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I'm always curious (Read: Envious) of the $32-60K annual amounts for families, especially when we're spending $20K just on health insurance alone.
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Old 11-15-2010, 04:37 PM   #89
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$54K approx. That includes private health Ins we pay ourselves of $500 per month and the $ applied toward the deductible which is $7k. We have been very fortunate and have not hit the deductible yet and certainly hope not to. It also includes Real Estate taxes on both homes as well as Ins. Federal taxes are included also although they are very little as there are four of us and we are very tax efficient in our investments. Most investments are in Tax deferred accounts or are in tax free bonds. TN does not have an income tax exactly. We do pay a small percentage of investment income in a Income like Tax but they do not call it an income tax.

Vacations are included in that amount also. 36 days out West this year in the RV over 6K miles and no nights boondocking, all paid sites. One week at Disney and one at the beach, plus several weekend trips. We do not eat out much and so that area averages less than $150 per month. DW is an incredible cook! A good steak dinner here is about $10 each so it is very reasonable to eat out also.

Also included are sinking funds for all appliances, vehicles, boats, etc as well as any scheduled maintenance I cannot do.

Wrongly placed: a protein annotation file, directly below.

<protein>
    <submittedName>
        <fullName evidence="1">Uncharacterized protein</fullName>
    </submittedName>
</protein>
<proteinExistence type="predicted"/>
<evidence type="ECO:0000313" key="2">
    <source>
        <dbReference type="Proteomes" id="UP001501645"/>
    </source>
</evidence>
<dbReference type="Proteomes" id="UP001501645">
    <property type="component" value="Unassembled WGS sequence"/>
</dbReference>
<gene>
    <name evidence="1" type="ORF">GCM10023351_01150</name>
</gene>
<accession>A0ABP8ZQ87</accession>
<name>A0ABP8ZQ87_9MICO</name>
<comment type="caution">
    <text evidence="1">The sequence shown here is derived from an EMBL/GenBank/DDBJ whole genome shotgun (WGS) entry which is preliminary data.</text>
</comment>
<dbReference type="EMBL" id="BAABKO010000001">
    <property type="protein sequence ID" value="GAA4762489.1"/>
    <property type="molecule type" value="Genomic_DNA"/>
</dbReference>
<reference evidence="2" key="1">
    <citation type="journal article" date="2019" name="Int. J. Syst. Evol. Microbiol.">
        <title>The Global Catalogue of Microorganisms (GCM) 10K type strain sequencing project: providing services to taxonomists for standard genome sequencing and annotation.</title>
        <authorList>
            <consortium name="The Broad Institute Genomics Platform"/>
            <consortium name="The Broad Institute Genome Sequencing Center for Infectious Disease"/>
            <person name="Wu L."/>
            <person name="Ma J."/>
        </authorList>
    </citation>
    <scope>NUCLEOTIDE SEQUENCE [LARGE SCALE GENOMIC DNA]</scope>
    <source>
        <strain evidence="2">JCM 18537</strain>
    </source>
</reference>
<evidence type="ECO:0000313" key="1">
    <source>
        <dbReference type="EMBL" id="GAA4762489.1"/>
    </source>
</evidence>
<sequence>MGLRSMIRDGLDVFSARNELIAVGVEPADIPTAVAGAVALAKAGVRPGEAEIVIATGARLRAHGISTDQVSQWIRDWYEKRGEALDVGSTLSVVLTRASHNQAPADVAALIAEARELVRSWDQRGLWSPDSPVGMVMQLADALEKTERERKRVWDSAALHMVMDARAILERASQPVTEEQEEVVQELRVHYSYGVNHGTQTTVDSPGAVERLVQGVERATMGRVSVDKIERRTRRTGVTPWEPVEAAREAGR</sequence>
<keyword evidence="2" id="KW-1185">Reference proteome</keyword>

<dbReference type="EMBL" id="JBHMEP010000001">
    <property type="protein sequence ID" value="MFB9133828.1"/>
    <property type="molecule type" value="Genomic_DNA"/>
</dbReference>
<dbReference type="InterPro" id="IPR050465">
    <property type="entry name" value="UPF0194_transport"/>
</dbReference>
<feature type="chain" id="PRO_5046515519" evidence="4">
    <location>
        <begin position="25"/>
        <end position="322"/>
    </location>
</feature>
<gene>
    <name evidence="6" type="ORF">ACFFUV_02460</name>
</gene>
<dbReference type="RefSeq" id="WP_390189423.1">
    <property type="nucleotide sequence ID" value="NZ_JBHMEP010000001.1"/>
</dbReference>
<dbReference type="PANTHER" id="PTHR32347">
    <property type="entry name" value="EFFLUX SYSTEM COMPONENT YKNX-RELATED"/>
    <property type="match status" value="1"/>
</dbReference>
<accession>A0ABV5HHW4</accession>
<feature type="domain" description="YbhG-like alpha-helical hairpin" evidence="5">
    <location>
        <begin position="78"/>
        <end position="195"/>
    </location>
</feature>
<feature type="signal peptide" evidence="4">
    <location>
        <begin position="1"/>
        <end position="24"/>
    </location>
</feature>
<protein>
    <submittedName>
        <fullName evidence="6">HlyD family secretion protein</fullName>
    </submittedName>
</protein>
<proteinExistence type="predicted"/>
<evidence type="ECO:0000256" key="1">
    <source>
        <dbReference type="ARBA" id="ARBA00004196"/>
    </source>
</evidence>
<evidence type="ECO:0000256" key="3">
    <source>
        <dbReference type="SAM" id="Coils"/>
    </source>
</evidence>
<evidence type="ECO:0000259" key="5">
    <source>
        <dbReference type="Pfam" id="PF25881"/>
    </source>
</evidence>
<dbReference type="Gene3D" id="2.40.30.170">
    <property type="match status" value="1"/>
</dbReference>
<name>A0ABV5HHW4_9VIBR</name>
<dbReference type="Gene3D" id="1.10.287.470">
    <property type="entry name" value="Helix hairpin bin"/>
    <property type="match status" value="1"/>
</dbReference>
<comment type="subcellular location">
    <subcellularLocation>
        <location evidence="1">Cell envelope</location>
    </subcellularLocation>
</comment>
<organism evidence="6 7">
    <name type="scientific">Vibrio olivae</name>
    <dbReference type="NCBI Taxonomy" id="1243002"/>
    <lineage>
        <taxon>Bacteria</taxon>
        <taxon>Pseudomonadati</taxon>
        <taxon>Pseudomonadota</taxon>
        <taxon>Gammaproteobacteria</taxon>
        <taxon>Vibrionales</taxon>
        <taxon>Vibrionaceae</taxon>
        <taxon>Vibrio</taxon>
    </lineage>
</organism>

Both houses are fully paid for and the kids college funds are fully loaded so we do not have any payments/debts or required savings expenses. TN has a Lottery and the funds are provided for college expenses to residents. It amounts to half the cost of state tuition.

We live in a college town in TN with a population of over 100,000 so a small town by some standards. Overall cost of living here is much less than the West coast or the North East.
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Old 11-15-2010, 08:45 PM   #90
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I voted 20-30 and actually in 08 and 09 was under 20K however that would not be sustainable as I had no large home or auto repairs that year. My mortgage and car is paid off and I'm single with no kids
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Old 11-15-2010, 08:52 PM   #91
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I'm always curious (Read: Envious) of the $32-60K annual amounts for families, especially when we're spending $20K just on health insurance alone.
Health insurance costs are so variable. For example as a federal retiree, I am only paying ~ $2K in health insurance this year.

Probably health insurance should not be included in this type of poll (and I think it was not meant to be included in this one).
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Old 11-17-2010, 01:19 PM   #92
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Right. I'm in the process of signing up for health insurance for 2011. Our annual premium will be $15,000 for a policy with a $15,000 deductible and a $20,000 out-of-pocket limit.

I can predict about $8,000 of expenses if neither of us has anything unusual, so our medical care costs will be somewhere between $23,000 and $35,000.

The total of our other spending (excluding charity and income taxes) is about $35,000.